29 September 2013

Plumbago auriculata

Plumbago auriculata 'Royal cape' - this is the variety with deep blue flowers
Plumbago auriculata - this is the variety with pale blue flowers
P. auriculata is a hardy and versatile plant, the most common variety is the one with delicate pale blue flowers.  There is also a white variety known as
(P. auriculata var. alba) and a deep blue variety (P. auriculata 'Royal cape').  It is a rampant climber and grows best in full sun to partial shade.  Originally native to South Africa, this plant is widespread throughout Tunis and much of Tunisia.
Plumbago is a genus of 10-20 species of flowering plants in the family Plumbaginaceae, native to warm temperate to tropical regions of the world. Common names include plumbago and leadwort (names which are also shared by the genus Ceratostigma). The generic name, derived from the Latin words plumbum ("lead") and agere ("to resemble"), was first used by Pliny the Elder (AD 23-79) for a plant known as (molybdaina) to Pedanius Dioscorides (ca. 40-90). This may have referred to its lead-blue flower colour, the ability of the sap to create lead-coloured stains on skin, or Pliny's belief that the plant was a cure for lead poisoning The specific epithet auriculata means "with ears", referring to the shape of the leaves.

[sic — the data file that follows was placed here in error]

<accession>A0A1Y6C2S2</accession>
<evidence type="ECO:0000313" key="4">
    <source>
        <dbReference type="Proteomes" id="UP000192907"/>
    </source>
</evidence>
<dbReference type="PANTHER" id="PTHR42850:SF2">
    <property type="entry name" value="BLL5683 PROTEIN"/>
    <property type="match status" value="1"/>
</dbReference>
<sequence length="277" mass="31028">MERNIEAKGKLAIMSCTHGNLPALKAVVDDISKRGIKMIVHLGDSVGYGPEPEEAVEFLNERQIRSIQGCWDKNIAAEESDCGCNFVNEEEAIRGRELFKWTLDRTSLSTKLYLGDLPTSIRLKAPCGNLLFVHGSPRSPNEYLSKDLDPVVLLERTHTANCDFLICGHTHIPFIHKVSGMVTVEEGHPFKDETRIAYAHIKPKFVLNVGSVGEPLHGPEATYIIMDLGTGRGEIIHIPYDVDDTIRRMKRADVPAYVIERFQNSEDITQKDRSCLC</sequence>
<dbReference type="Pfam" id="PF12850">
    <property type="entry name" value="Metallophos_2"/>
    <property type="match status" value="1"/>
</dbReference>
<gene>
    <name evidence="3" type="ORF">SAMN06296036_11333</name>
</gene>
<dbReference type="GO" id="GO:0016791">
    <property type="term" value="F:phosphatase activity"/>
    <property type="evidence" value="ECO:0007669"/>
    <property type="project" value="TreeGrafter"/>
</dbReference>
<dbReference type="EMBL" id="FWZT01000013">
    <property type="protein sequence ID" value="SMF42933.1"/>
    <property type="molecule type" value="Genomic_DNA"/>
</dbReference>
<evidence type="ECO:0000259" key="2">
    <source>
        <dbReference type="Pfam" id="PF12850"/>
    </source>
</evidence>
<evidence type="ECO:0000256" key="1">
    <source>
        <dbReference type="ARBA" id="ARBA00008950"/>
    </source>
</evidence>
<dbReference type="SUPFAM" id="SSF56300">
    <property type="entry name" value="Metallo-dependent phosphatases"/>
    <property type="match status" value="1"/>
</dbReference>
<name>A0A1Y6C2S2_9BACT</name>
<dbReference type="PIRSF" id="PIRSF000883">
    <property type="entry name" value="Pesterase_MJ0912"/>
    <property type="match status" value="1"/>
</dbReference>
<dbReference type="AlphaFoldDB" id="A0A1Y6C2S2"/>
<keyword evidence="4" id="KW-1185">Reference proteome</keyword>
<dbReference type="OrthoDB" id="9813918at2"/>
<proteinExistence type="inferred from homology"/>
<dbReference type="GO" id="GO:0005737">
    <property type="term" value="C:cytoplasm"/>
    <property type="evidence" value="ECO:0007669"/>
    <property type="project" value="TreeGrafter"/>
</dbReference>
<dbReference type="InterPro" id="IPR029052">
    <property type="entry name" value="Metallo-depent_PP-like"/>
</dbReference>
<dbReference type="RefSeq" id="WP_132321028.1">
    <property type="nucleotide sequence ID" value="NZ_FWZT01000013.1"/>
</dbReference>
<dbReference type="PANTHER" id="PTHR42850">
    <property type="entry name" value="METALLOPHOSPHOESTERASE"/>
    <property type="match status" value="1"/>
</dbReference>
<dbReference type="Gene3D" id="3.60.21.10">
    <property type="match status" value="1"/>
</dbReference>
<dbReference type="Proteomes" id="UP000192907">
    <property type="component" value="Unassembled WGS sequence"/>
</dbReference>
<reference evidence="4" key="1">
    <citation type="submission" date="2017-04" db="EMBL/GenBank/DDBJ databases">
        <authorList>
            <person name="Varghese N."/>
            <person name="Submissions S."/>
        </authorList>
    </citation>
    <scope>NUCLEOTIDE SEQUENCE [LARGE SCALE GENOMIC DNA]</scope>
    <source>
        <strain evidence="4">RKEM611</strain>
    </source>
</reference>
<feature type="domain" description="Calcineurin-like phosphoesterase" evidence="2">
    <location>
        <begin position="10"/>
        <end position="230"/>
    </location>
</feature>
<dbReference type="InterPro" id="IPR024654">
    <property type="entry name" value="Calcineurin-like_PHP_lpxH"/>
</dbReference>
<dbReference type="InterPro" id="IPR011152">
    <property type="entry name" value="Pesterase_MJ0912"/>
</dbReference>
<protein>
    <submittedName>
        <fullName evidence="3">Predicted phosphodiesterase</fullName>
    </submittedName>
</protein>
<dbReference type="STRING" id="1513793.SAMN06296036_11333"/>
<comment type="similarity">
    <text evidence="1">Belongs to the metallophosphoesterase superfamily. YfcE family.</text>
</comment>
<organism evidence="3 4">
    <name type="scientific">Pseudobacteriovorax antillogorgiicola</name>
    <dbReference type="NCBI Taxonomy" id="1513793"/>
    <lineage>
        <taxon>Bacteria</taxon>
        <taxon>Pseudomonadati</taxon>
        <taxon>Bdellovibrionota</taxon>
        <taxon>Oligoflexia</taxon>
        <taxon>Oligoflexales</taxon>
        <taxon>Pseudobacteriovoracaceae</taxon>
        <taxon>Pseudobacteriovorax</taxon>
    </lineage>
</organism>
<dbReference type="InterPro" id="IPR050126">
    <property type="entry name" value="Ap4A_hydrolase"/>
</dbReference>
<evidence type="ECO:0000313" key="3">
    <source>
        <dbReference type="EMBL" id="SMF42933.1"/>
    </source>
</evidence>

(Admittedly, this blog post is not much different in content to the previous blog post I had written about Plumbago auriculata back on the 23rd September 2010.  The reason why I chose to re-visit the same subject matter is because since then I have a different camera and I thought I would be able to get better images). 
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